nep-for New Economics Papers
on Forecasting
Issue of 2014‒01‒24
five papers chosen by
Rob J Hyndman
Monash University

  1. Benchmarking time series based forecasting models for electricity balancing market prices By Gro Klaeboe; Anders Lund Eriksrud; Stein-Erik Fleten
  2. Rainfall Forecasts, Weather and Wages over the Agricultural Production Cycle By Mark R. Rosenzweig; Christopher Udry
  3. Simultaneous Confidence Corridors and Variable Selection for Generalized Additive Models By Shuzhuan Zheng; Rong Liu; Lijian Yang; Wolfgang Karl Härdle
  4. A consistent two-factor model for pricing temperature derivatives By Andreas Groll; Brenda López-Cabrera; Thilo Meyer-Brandis;
  5. Confidence Bands for Impulse Responses: Bonferroni versus Wald By Helmut Lütkepohl; Anna Staszewska-Bystrova; Peter Winker;

  1. By: Gro Klaeboe (Norwegian University of Science and Technology); Anders Lund Eriksrud (Norwegian University of Science and Technology); Stein-Erik Fleten (Norwegian University of Science and Technology)
    Abstract: In the trade-off between bidding in the day-ahead electricity market and the real time balancing market, producers need good forecasts for balancing market prices to make informed decisions. A range of earlier published models for forecasting of balancing market prices, including a few extensions, is benchmarked. The models are benchmarked both for one hour-ahead and day-ahead forecast, and both point and interval forecasts are compared. None of the benchmarked models produce infor- mative day-ahead point forecasts, suggesting that information available before the closing of the day-ahead market is eciently re ected in the day-ahead market price rather than the balancing market price. Evalua- tion of the interval forecasts reveals that models without balancing state information overestimate variance, making them unsuitable for scenario generation.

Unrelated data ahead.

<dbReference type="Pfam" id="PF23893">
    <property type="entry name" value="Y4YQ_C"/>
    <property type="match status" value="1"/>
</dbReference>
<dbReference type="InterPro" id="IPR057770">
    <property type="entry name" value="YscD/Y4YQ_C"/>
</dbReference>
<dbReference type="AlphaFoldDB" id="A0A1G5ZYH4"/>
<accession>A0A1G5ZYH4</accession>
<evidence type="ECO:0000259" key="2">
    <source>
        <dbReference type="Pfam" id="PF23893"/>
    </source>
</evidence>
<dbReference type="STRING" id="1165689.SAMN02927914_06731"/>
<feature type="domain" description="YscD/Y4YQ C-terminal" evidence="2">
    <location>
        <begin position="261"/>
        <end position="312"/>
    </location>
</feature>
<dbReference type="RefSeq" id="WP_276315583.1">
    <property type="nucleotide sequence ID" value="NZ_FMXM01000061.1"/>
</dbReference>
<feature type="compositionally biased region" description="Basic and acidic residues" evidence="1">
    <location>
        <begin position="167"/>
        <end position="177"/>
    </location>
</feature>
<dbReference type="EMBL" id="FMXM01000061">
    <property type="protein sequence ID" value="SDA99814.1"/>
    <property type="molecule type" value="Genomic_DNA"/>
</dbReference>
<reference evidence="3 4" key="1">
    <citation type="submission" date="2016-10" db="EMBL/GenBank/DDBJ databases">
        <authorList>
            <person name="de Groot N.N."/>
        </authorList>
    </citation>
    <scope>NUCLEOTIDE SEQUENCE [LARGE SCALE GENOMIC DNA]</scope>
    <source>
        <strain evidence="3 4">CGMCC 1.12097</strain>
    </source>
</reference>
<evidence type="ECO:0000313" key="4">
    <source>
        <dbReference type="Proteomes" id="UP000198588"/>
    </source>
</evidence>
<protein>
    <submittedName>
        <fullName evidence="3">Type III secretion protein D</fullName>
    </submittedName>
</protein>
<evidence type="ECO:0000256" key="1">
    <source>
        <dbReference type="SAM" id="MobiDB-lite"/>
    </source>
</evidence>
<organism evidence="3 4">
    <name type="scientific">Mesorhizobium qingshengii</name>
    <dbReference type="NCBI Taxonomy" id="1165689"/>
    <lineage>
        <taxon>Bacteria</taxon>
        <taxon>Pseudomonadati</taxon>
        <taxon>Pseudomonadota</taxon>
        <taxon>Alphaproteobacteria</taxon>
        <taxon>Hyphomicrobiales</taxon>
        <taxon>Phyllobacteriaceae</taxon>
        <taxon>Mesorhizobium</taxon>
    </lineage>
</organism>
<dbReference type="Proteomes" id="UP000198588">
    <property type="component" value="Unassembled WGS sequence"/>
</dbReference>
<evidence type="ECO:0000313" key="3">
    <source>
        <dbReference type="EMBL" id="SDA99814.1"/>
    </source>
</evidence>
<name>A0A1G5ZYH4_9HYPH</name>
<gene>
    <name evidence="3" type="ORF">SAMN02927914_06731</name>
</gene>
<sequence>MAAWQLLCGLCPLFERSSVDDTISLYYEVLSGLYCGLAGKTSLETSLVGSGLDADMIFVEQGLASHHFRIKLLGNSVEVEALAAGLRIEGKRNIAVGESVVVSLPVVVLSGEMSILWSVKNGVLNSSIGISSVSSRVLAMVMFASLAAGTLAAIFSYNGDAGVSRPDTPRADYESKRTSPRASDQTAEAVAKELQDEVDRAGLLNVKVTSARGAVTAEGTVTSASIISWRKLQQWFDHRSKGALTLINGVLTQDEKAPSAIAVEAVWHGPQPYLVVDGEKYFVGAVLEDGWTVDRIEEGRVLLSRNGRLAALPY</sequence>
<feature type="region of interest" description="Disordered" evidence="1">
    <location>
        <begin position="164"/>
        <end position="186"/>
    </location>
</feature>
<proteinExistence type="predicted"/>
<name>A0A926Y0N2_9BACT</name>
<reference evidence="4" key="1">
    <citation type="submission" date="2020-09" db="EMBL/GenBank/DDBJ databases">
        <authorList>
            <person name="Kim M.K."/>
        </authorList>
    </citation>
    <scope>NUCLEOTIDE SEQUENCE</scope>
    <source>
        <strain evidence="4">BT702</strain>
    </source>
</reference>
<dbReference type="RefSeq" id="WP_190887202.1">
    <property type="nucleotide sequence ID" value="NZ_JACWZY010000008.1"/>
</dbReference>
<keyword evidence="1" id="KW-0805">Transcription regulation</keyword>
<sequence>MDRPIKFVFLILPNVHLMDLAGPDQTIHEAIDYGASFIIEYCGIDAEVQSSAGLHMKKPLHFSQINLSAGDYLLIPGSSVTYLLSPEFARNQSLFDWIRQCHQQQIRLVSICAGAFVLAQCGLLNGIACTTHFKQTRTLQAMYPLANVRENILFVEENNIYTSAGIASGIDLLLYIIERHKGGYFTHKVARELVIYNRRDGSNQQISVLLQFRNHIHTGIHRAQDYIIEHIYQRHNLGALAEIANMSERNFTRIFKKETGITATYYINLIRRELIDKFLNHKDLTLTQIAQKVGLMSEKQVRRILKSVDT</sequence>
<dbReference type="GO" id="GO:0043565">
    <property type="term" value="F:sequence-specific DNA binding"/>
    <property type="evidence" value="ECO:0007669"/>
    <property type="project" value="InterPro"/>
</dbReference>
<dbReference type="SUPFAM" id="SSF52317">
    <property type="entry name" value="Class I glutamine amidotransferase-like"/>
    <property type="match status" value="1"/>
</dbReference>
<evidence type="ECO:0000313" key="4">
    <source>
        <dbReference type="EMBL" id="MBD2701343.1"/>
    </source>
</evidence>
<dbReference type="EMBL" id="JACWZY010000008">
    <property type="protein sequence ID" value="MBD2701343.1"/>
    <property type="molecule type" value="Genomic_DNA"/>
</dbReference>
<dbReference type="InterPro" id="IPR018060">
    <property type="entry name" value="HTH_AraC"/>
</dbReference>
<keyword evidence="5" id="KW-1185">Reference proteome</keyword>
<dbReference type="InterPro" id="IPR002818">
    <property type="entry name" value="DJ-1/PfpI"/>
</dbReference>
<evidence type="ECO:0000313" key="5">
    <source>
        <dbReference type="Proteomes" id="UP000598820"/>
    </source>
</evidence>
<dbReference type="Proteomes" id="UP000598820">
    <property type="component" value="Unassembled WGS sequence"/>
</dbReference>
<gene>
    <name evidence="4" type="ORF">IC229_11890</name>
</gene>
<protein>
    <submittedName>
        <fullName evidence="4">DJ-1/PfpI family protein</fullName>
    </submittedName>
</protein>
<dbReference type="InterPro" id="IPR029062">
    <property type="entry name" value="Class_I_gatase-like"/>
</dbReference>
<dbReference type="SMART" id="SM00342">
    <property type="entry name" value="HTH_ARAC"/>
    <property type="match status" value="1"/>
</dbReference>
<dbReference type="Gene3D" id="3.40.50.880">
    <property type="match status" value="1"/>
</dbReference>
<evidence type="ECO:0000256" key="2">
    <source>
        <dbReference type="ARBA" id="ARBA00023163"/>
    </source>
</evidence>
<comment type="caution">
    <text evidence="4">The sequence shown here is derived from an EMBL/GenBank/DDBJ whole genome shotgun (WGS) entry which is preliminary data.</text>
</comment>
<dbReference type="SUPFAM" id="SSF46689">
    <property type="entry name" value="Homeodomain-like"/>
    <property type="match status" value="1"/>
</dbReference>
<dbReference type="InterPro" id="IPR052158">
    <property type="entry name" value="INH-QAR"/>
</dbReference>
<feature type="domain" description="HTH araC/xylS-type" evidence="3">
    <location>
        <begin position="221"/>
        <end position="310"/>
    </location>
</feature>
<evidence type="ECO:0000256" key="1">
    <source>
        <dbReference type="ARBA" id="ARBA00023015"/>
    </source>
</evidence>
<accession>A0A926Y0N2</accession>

Keywords: Federal Reserve, Forecast Evaluation, Survey of Professional Forecasts, Business Cycle, Mahalanobis Distance
    JEL: C5 E2 E3
    Date: 2013–10
  2. By: Mark R. Rosenzweig; Christopher Udry
    Abstract: We look at the effects of rainfall forecasts and realized rainfall on equilibrium agricultural wages over the course of the agricultural production cycle. We show theoretically that a forecast of good weather can lower wages in the planting stage, by lowering ex ante out-migration, and can exacerbate the negative impact of adverse weather on harvest-stage wages. Using Indian household panel data describing early-season migration and district-level planting- and harvest-stage wages over the period 2005-2010, we find results consistent with the model, indicating that rainfall forecasts improve labor allocations on average but exacerbate wage volatility because they are imperfect.
    JEL: J2 J31 J43 O1 O13 Q12
    Date: 2014–01
  3. By: Shuzhuan Zheng; Rong Liu; Lijian Yang; Wolfgang Karl Härdle
    Abstract: In spite of the widespread use of generalized additive models (GAMs), there is no well established methodology for simultaneous inference and variable selection for the components of GAM. There is no doubt that both, inference on the marginal component functions and their selection, are essential in this additive statistical models. To this end, we establish simultaneous confidence corridors (SCCs) and a variable selection criteria through the spline-backfitted kernel smoothing techniques. To characterize the global features of each component, SCCs are constructed for testing their shapes. By extending the BIC to additive models with identity/trivial link, an asymptotically consistent BIC approach for variable selection is proposed. Our procedures are examined in simulations for its theoretical accuracy and performance, and used to forecast the default probability of listed Japanese companies.